When Business Owners Divorce

July 03, 2017


While a divorce is a difficult and painful process under normal circumstances, it can be especially stressful and complicated for business owners. These issues are even more complex if both spouses own the business.

As a practical matter, the business needs to continue operations while the divorce process unfolds.  

Plan ahead

There are some steps you can take long before a divorce is imminent to protect your company’s interests and your interests.  

  • Company operating agreements or shareholders’ agreements frequently contain buy-sell provisions addressing what happens in the event of a divorce.  
  • A Buy Sell Agreement specifies how the ownership interests of the business will be reacquired by the business owners or the company in the event of a divorce.  
  • A premarital agreement defines how assets and debts of the couple are allocated in the event of a divorce.

Managing a business during a divorce

Going through a divorce is a huge distraction for a business owner and takes tremendous time and energy away from running the business. It is also distracting for employees, who are concerned about the future of the business and their jobs.

Business decisions

If both spouses work at the company, it is especially important to put agreements in place regarding each spouse’s rights, duties and responsibilities regarding running the business. If both spouses can explicitly acknowledge their mutual interest in keeping the business healthy and use a divorce process that allows for the orderly, planned use of time and resources, they reduce the impact of the divorce process, to the extent possible, and present a solid, controlled picture of the business to third parties and employees.

Confidential information

Most business owners want to keep information about the operations of the business to remain confidential. The divorce process may expose the confidential inner workings of the business to public scrutiny. Court records, including testimony and exhibits regarding business operations, management and valuation, are public records. Work with your attorneys to limit the disclosure of confidential information.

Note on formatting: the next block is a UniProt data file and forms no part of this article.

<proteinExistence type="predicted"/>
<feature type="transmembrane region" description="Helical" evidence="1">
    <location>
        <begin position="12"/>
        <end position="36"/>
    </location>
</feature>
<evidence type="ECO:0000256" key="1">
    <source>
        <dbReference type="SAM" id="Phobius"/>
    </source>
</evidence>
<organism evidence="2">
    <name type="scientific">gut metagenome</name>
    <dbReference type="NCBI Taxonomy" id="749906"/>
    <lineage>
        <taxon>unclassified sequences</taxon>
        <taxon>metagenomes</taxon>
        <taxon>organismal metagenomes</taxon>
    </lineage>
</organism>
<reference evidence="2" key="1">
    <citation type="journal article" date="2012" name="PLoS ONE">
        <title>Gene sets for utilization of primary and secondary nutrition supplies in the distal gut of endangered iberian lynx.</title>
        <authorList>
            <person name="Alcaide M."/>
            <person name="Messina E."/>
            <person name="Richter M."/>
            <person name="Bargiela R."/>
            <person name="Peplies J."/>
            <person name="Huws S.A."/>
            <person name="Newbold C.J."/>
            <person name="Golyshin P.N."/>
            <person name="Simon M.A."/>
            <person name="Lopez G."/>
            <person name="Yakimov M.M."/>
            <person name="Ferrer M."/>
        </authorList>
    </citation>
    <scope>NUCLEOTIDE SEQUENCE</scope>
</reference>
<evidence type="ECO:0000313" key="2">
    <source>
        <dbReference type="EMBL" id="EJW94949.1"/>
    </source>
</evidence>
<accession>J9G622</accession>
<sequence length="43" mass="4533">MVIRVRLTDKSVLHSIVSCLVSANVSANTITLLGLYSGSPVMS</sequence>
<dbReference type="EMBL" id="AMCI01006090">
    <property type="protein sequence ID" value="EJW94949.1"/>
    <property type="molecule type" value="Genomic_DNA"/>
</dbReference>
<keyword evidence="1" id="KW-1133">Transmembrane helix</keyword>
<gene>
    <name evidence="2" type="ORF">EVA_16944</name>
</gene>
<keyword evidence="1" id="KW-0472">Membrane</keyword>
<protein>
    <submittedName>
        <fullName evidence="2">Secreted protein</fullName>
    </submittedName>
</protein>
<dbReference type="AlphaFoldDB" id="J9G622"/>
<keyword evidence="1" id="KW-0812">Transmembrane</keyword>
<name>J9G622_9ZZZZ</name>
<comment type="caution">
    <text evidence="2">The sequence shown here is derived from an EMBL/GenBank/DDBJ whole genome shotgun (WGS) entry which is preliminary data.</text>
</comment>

Who gets the business?  Is the business community property?

Depending on the facts and the law of the governing jurisdiction, your business may be a divisible marital asset. In Texas, the first step is to decide whether the business entity is community property.  Some important questions include:

  • Did the business start before the marriage?  
  • What was the source of funds used to start the business?  
  • Did the business change formations during the marriage?  
  • Were any community funds put into the business during the marriage?  

Even if the business is determined to be separate property, the increase in the value of the company during the marriage resulting from management efforts by the owner spouse may be deemed community property.

If it is determined the business is a marital asset, the divorce determines who will be awarded that business. While it is possible to have both spouses awarded a share of the business, as a practical matter it is pretty difficult for most people to continue running a business with their former spouse. A much more likely result is that one spouse will be awarded the business (typically the spouse more involved and essential to the functioning of the business), while the other spouse’s interest will be bought out.